Gold News

Bad to Worse with the Federal Reserve

Would the US Fed know "normal" if it got up and bit it...?
FINANCIAL YEAR 2013 could best be summarised by Charles Dickens' immortal opening line in A Tale of Two Cities, writes Greg Canavan at The Daily Reckoning Australia...
"It was the best of times, it was the worst of times."
Indeed it was. The Australian share market rallied 17% during the financial year, but unless you were in the banks or other defensive industrials (or an index fund) those gains will seem foreign. The resource sector was a major drag and there were bombs going off all over the place at the junior end of the mining spectrum.
Which means this is probably the best place to put some speculative funds (if you have any left) for the 2014 Financial Year. It is rare for a sector to have a shocker for consecutive years, and chasing winners from the previous year is always fraught with danger.
Not that we have any particular sector insight over the next 12 months. But viewed dispassionately, we'd say that financials are expensive and resources cheap. That's not to say they won't remain so for a little longer.
In the eyes of investors, China has had a big fall from grace over the past 12 months. Much to their surprise, the Middle Kingdom won't be soaking up the world's metal resources as fast as they come out of the ground. As a consequence, junior miners are now starved of capital.
And what hurts the miners hurts the companies that service them. This morning, drilling services company Boart Longyear (ASX:BLY) came out with another profit warning, saying conditions had 'continued to soften' since the last update in May.
And China's all-important manufacturing PMI was out this morning, coming in at 50.1, in line with expectations but down from the May reading of 50.8. So the impression of a slowing China remains.
Meanwhile, the perception of the banks as defensive all-weather stocks continues to intensify. Despite the slowing economy of our major trading partner, bank earnings remain strong. Despite concerns over employment and consumer spending and worries over which political idiot will be running the show later this year, banks look like the safest bet of the lot.
But in the markets looks can be deceiving. While everyone is loving the big defensives and hating on miners – especially the gold miners – a great contrarian trade for 2014 would be to do the opposite. That is, short the banks and go long gold mining stocks. Let's see how it works out in 12 months' time.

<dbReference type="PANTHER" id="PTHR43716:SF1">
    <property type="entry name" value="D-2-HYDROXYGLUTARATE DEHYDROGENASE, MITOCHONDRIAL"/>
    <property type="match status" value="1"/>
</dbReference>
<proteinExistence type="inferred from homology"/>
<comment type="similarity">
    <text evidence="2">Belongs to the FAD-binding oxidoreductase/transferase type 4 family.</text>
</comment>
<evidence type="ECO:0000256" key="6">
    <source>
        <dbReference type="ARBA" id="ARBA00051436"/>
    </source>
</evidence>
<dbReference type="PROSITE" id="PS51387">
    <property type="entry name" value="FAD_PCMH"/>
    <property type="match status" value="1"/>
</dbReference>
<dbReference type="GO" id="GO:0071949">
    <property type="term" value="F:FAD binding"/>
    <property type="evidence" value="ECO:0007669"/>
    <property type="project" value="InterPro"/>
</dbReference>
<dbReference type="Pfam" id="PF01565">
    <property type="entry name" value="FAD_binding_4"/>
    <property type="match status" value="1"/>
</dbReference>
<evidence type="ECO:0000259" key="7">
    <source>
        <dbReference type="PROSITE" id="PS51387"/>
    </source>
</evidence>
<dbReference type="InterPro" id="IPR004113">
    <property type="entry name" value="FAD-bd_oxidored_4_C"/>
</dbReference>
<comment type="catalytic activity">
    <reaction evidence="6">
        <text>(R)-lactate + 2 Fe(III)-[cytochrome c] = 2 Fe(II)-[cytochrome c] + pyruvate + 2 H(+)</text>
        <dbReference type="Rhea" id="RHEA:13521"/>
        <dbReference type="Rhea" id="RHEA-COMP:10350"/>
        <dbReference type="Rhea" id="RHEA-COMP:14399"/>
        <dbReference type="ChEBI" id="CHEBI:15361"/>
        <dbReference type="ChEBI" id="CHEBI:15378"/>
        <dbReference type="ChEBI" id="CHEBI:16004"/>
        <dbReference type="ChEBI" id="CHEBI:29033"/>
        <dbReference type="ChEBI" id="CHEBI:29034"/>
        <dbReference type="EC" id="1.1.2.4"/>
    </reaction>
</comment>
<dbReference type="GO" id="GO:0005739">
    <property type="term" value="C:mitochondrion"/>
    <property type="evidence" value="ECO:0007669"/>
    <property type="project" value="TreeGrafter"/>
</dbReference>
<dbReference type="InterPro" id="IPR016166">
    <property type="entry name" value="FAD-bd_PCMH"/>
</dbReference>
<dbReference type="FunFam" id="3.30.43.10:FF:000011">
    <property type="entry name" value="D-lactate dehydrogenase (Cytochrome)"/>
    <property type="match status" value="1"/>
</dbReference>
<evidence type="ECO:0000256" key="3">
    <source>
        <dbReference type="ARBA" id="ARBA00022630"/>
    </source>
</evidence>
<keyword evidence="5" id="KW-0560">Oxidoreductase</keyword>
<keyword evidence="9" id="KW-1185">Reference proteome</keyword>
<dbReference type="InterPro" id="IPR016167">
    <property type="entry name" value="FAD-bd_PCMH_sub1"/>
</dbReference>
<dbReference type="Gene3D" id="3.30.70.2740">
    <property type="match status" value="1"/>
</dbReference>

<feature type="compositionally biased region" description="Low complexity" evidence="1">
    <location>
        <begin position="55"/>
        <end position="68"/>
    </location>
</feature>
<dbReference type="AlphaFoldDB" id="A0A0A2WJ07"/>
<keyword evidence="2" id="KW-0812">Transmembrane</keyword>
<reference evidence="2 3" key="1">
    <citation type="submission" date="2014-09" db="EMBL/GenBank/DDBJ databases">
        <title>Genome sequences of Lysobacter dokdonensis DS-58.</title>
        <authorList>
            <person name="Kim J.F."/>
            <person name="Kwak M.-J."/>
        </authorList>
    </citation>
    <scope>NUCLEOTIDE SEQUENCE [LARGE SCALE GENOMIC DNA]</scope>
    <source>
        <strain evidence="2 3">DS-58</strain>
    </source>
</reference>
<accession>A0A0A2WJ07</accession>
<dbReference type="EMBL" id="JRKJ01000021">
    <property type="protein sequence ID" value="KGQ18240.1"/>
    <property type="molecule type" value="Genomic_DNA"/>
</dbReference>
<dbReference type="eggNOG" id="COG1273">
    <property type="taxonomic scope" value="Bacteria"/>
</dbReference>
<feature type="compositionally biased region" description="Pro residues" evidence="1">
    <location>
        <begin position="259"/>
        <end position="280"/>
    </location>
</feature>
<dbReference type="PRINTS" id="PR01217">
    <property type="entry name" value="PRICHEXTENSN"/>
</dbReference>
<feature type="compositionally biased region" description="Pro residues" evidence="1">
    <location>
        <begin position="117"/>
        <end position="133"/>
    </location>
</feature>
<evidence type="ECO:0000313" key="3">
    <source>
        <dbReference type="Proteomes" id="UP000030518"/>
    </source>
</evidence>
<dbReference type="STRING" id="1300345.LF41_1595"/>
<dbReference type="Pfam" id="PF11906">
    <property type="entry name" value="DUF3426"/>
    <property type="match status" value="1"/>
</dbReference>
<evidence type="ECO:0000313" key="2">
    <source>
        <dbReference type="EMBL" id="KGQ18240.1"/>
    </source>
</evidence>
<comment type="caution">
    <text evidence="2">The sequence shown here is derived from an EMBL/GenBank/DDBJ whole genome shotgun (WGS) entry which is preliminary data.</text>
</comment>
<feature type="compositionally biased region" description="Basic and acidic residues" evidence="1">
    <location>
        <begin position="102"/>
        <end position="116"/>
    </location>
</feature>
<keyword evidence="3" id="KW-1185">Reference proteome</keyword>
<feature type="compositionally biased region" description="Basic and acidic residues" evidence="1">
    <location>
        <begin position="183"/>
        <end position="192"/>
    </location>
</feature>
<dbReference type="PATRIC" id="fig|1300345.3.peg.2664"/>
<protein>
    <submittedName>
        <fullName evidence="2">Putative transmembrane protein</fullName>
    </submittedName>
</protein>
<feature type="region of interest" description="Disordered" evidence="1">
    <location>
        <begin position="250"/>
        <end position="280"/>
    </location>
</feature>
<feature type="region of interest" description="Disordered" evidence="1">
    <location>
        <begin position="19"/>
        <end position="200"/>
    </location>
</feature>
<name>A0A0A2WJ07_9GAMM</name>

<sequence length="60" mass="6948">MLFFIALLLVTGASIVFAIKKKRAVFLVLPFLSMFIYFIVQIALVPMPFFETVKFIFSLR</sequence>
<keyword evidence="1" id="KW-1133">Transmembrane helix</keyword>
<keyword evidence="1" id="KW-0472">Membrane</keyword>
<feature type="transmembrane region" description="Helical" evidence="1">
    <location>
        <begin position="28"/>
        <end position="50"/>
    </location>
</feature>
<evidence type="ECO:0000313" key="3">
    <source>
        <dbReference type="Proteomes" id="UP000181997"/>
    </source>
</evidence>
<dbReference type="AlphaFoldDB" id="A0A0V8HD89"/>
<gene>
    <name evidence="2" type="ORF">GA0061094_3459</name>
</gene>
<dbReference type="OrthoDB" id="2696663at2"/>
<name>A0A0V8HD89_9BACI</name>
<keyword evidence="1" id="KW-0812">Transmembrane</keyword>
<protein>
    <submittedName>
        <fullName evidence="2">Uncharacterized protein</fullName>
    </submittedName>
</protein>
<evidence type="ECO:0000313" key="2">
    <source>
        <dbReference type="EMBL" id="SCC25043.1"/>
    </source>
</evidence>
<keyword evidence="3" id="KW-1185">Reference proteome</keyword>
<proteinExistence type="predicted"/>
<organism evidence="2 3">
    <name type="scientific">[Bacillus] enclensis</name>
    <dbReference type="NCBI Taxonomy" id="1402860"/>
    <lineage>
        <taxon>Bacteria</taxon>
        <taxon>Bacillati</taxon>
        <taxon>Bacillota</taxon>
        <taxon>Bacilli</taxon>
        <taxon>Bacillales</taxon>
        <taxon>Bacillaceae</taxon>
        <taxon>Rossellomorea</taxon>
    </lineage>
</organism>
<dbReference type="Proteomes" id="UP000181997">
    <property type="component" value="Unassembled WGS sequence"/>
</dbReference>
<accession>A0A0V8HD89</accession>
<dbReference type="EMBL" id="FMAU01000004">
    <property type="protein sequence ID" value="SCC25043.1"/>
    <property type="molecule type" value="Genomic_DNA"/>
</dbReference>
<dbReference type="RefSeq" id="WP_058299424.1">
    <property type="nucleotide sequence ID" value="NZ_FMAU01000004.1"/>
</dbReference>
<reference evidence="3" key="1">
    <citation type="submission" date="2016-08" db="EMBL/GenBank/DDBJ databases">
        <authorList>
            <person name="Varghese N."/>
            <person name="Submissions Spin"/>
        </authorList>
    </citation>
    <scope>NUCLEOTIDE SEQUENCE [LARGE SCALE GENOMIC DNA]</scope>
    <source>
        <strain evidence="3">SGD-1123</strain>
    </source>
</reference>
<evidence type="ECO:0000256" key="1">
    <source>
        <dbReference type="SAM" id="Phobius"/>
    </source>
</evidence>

In the meantime, there will be plenty of ups and downs to deal with. Because if there's one thing you can bet on in the market it's volatility, especially a market that's trying to deal with the threat of the Federal Reserve removing the monetary punchbowl at some point this year. 
But will it really? Is the US economy improving enough to justify interest rate normalisation? In our latest issue of Sound Money. Sound Investments, published last week, we argued that it was not. We made the case that it was impossible for the US economy to be able to handle tighter monetary policy because the structure of its economy has become completely dependent on easy money.
That is, when you run an 'easy money' policy for the best part of 15-20 years, the economy is going to develop industries and employment ('structure') around the provision of easy money. Take that away, and the economy will fall in a heap.
Global interest rates have more or less been in a long term, secular decline since the early 1980s. And like a see-saw, as interest rates declined, debt levels increased. The lower the interest rate the higher the debt levels.
Once interest rates hit zero, we saw QE come into effect to provide 'unconventional' monetary easing. Predictably, debt levels increased even more, led by a blowout in government borrowing. So now we have more debt in the world than ever before, and everyone thinks that the Federal Reserve is going to be able to normalise interest rates?
We can't see it happening. The Federal Reserve can try, but higher rates will very likely push the US economy into recession. This would impact unemployment and see the Federal Reserve reverse course and go back to talking QE, or some new form of it, up to investors.
But we're getting ahead of ourselves. Let's not forget that the Fed is still monetising a ridiculous amount of treasuries and mortgages each month. US$85 billion worth, to be exact. QE may or may not end anytime soon. The Fed doesn't really know. And for the first time in a long time, the market now knows that the Fed doesn't really know.
Which is not a particularly good development. When confidence in the Federal Reserve dries up, so does liquidity. It's not a good environment to make big bets with borrowed money. So the hedge funds pare back a bit. They sell out of emerging markets and other 'hot' sectors and reduce their leverage.
The threat of tighter US monetary policy actually impacts emerging markets first. Brazil's exchange, for example, is down around 35% from its peak in January. And it shouldn't come as a surprise that China's liquidity issues surfaced around the same time as US tightening talk emerged.
The world's reserve currency has long tentacles. The effect of higher US interest rates don't just impact the US, it impacts the world. So as much as the Federal Reserve might like to think they can slowly 'normalise' interest rates, there's much more to it than that.
They've spent 20 years abnormalising the global interest rate structure. They won't get out of it lightly.

Greg Canavan is editorial director of Fat Tail Investment Research and has been a regular guest on CNBC, ABC and BoardRoomRadio, as well as a contributor to publications as diverse as and the Sydney Morning Herald.

See the full archive of Greg Canavan.

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